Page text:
General Patton’s personally-owned sterling silver box presented to him near the beginning of WWII by six officers of his 304th Tank Brigade from WWI, measuring 7.25 x 3.5 x 2.5, handsomely engraved on the top, “Auld Lang Syne, from Officers of World War I Light Tanks,” with an engraved emblem of a hand holding a dagger. The inside of the box cover is also engraved, “To a Gallant Soldier, Whose friendship we cherish, may you go on to further deeds of valor in your country’s service,” inscribed with the names of the officers, “David Bowes, Arthur Snyder, Leslie Buckler, Newell P. Weed, John W. Castles, Harry H. Semmes.” Stamped on the bottom as being made in England. In fine condition. Accompanied by a letter of provenance from Robert H. Patton, the general’s grandson. In part: “I can attest that the silver box…is an authentic commemoration of shared World War One service given from officers in the 304th Tank Brigade to their commander during that war, George S. Patton, Jr…This piece has considerable historical value both for its personal link to Patton and also as a record of the 304th Tank Brigade, the first American tank unit to ever engage in battle. Moreover, since the designation ‘World War One’ did not come into common usage until World War Two dawned, it seems clear that this piece was given to Patton either upon his promotion to the rank of Major General in April 1941, or, more likely, as a personal send-off on the eve of his departure for North Africa to command the Western Task Force of the Allied Torch landings in November 1942. This of course gives the silver box even more historical significance.”
Category Archives: George S. Patton
Signed book from Patton’s personal library: Indian Fights and Fighters by Cyrus Townsend Brady. Later printing. Garden City: Doubleday, 1923. Rebound hardcover, 5.25 x 7.5, 423 pages. Signed on the front cover in black ink, “G. S. Patton,” and on the spine, “Patton.” Patton also writes the title and author on the spine and front cover, “Indian Fights & Fighters, Brady.” Autographic condition: very good to fine, with the signature on the cover a few shades light. Book condition: G+/None. No other military leader wrote so frequently in his letters or diary what he was reading, and no leader’s library was so well documented since Napoleon’s. Patton’s library, which was almost entirely inherited by his son, Major General George Patton III, was given to West Point, with just a small portion of books, including this one, inherited by other descendants or friends.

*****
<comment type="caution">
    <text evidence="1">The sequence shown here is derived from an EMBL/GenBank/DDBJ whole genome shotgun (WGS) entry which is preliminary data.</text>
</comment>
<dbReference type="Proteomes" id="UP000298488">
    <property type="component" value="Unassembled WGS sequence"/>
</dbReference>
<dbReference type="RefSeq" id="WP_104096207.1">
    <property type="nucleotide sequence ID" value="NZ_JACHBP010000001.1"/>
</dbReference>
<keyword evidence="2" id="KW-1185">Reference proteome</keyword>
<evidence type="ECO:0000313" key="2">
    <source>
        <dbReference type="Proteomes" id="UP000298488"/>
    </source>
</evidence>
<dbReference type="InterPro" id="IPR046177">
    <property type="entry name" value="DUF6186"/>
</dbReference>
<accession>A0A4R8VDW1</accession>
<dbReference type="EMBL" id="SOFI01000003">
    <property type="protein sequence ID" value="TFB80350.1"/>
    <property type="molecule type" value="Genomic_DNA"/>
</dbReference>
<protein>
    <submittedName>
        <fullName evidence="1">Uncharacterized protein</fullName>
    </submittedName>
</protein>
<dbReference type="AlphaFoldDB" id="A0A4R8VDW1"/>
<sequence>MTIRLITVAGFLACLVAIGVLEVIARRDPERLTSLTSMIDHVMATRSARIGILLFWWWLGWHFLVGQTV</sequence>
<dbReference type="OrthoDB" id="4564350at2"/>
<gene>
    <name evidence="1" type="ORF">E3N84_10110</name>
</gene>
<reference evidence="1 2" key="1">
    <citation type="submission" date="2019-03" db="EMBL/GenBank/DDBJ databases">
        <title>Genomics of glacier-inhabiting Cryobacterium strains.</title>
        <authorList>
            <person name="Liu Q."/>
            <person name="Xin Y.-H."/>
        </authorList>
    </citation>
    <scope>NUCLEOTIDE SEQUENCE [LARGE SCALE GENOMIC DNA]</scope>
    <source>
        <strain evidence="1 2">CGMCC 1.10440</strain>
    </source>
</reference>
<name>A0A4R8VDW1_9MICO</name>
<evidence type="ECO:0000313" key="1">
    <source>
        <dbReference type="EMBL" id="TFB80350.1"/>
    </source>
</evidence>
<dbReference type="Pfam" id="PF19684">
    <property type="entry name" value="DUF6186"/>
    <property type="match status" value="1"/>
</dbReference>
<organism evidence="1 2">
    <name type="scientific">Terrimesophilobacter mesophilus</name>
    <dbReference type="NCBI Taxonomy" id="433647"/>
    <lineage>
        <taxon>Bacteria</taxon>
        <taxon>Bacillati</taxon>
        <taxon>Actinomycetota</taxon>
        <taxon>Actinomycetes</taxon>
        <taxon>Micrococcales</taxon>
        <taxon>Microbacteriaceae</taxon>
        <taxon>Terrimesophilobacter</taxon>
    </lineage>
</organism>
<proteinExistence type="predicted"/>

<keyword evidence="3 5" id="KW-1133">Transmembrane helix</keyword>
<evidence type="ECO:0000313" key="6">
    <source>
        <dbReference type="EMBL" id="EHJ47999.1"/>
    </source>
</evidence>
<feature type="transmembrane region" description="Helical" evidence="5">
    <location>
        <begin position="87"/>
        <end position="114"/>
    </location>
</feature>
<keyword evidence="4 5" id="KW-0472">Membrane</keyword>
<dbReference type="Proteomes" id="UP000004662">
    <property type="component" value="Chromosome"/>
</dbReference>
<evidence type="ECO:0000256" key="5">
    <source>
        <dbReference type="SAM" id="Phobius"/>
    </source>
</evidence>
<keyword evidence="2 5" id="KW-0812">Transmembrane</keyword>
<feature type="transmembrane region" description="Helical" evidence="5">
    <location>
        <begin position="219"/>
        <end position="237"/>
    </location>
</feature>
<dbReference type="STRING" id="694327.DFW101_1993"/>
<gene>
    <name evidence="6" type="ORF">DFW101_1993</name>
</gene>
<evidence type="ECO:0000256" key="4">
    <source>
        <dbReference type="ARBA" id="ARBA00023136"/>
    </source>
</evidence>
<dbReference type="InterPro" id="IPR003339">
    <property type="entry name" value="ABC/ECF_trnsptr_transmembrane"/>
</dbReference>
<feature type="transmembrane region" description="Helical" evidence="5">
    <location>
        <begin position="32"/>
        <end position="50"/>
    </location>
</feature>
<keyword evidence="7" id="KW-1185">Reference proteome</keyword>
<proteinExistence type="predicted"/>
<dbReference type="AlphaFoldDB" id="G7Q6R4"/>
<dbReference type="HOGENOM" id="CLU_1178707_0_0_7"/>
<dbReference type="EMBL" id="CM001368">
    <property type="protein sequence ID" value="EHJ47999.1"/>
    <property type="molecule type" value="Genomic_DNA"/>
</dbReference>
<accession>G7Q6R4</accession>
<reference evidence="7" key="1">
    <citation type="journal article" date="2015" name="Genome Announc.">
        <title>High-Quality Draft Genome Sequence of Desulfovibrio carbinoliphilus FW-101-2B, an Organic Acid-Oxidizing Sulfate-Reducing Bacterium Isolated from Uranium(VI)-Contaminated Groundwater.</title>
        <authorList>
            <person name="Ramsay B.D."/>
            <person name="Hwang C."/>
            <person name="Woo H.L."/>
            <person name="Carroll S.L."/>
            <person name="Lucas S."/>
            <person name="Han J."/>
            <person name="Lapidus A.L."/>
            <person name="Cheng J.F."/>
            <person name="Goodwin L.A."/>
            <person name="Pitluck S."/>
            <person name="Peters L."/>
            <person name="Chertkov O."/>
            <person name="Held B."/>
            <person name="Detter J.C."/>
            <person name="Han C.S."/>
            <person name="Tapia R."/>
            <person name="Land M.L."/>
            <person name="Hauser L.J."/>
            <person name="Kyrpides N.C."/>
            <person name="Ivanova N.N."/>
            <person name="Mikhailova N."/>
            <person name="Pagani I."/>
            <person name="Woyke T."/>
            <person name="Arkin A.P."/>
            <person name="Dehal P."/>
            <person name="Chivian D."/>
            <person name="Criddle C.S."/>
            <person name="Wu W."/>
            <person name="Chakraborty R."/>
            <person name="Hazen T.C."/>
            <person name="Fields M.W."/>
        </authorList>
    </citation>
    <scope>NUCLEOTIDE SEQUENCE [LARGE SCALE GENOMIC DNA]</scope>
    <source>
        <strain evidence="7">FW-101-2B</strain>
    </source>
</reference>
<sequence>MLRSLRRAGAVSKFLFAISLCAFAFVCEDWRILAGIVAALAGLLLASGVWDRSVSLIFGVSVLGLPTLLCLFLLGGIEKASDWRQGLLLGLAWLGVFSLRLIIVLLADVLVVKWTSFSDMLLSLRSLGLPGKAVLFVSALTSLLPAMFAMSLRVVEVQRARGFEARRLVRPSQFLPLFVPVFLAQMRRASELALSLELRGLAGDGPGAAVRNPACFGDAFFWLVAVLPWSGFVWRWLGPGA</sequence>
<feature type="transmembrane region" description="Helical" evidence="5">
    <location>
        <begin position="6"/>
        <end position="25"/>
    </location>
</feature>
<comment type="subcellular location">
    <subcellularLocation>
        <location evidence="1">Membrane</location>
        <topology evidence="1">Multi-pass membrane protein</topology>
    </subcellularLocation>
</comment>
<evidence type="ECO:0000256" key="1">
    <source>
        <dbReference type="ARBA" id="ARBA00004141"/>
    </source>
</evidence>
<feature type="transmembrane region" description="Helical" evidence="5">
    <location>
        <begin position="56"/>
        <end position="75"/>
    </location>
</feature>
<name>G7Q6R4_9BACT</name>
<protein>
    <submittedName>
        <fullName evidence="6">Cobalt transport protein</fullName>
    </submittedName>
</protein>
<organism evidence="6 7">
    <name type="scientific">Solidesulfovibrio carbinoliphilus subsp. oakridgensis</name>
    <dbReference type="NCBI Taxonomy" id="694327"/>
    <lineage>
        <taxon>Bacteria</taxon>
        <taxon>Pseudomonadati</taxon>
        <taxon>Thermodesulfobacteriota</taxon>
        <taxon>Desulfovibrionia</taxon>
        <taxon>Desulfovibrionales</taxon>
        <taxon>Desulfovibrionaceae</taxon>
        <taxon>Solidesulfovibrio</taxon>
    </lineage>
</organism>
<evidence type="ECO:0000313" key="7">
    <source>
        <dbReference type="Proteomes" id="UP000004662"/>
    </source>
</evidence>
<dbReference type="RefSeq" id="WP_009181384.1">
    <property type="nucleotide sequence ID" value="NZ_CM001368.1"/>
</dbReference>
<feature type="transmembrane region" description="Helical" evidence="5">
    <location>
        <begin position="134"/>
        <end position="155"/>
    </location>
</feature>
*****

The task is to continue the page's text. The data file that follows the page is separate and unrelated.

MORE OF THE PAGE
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Distinguished glossy 8 x 10 full-length photo of Patton, as a three-star general, standing at attention and saluting, signed in fountain pen, “G. S. Patton, Jr.” Reverse of photo bears a typed notation, “Confidential, until reclassified by Censor,” as well as a second stamp, “Passed for Personal Use only,” and dated May 27, 1945. In very good condition, with scattered creases to image and borders, surface loss to one corner, and tape remnants to other three corner tips. Patton was promoted to the rank of Lieutenant General on March 6, 1943, replacing Major General Lloyd Fredendall as commander of the II Corps, after the US defeat at the Battle of the Kasserine Pass. Less than a month before the censors released this portrait, the Allies defeated the Germans, forcing their surrender on May 8, with Patton’s Third Army largely responsible for the fall of the Nazis, capturing over 80,000 square miles of territory since the D-Day invasion. A magnificent photo which captures the formality and intense determination of the legendary military leader. Pre-certified John Reznikoff/PSA/DNA and RR Auction COA.
Vintage 4.75 x 8.25 paperstock photo of Patton in the field, signed in fountain pen, “G. S. Patton, Jr.” A vertical fold to right side (which could be matted out), a few creases and wrinkles, and mounting remnants to reverse, otherwise fine condition. Pre-certified PSA/DNA and RR Auction COA.